Bison like these used to roam the great plains in the heart of North America in the millions and provided sustenance to indigenous peoples.

Bison like these used to roam the great plains in the heart of North America in the millions and provided sustenance to indigenous peoples.
Photo Credit: Government of Yukon

Herd of bison roaming free


Police are warning people to be on the lookout for a herd of as many as 100 bison roaming free near Tisdale, a town in the western province of Saskatchewan. Bison are shaggy, horned animals and, at an average 725 kilograms, they are North America’s largest land mammal.

While bison are not usually mean, you would not want to get in their way.
While bison are not usually mean, you would not want to get in their way. © Government of Yukon

Millions roamed the great plains

They used the roam the vast grasslands in the heart of the continent in the millions and provided sustenance to indigenous populations including food, shelter clothing, utensils and ornaments. It’s estimated there may have been 60 million bison before Europeans arrived and began slaughtering them. By 1899, there were fewer than 1,000 left.

Now bison herds are protected in parks, some roam free in northern Canada,  and, on ranches they are raised for their meat. It’s believed the animals now on the loose may have escaped through broken fences. While they do not seek out and kill humans, you would not want to be in the way of a moving herd or run into one as you drive down the road.

Bison  said to ‘love adventure’

Ranchers say it may be difficult to find the herd as the animals are good at hiding and can run away quickly if someone gets too close. As for where they are going, that’s anyone’s guess. Rancher Les Kroeger told CBC news they have an innate love of adventure.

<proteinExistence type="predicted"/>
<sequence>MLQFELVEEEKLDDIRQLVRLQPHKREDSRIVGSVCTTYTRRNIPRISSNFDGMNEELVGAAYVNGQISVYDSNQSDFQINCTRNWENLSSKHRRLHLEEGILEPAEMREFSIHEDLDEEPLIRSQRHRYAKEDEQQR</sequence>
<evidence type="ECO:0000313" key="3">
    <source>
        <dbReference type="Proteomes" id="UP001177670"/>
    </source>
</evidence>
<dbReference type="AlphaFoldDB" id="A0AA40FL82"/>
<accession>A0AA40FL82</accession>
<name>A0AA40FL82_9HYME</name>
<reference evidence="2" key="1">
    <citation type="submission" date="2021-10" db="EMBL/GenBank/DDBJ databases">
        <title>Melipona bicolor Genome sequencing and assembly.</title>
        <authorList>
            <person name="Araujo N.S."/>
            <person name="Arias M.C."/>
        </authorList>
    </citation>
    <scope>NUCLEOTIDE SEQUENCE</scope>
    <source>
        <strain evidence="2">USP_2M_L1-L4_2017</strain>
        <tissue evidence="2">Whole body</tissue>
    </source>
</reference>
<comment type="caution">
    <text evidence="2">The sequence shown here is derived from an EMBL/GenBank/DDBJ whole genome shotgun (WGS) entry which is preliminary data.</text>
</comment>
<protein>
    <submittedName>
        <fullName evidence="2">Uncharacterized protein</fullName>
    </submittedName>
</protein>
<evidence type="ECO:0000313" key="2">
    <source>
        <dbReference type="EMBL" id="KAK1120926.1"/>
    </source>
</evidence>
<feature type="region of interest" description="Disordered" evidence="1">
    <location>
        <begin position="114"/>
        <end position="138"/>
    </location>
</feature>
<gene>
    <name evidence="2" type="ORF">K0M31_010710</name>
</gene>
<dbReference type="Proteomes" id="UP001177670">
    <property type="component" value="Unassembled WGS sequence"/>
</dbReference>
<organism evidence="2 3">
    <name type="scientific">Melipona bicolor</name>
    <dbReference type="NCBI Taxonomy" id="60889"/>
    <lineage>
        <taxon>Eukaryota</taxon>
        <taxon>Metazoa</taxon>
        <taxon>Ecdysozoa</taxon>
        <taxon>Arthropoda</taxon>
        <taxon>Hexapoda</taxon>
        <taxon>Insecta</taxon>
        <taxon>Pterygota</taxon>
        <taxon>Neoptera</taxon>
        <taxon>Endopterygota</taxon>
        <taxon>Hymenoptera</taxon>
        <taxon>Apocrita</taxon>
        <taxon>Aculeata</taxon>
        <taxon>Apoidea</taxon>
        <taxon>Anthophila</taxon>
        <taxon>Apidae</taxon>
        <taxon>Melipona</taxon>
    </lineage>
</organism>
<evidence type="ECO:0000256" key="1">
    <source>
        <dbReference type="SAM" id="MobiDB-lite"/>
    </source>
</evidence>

“They like exploring. They’re very curious, so they might go for quite a long run. Typically animals do want to go back to close to their normal home property. They often don’t stray too far away, but if the whole group gets out they can start moving as a group and they can cover an incredible amount of distance in a short period of time.”

Categories: Environment, Society
Tags: , , ,

Do you want to report an error or a typo? Click here!

@*@ Comments

Leave a Reply

Note: By submitting your comments, you acknowledge that Radio Canada International has the right to reproduce, broadcast and publicize those comments or any part thereof in any manner whatsoever. Radio Canada International does not endorse any of the views posted. Your comments will be pre-moderated and published if they meet Netiquette guidelines.

When you express your personal opinion in an online forum, you must be as courteous as if you were speaking with someone face-to-face. Insults and personal attacks will not be tolerated. To disagree with an opinion, an idea or an event is one thing, but to show disrespect for other people is quite another. Great minds don’t always think alike—and that’s precisely what makes online dialogue so interesting and valuable.

Netiquette is the set of rules of conduct governing how you should behave when communicating via the Internet. Before you post a message to a blog or forum, it’s important to read and understand these rules. Otherwise, you may be banned from posting.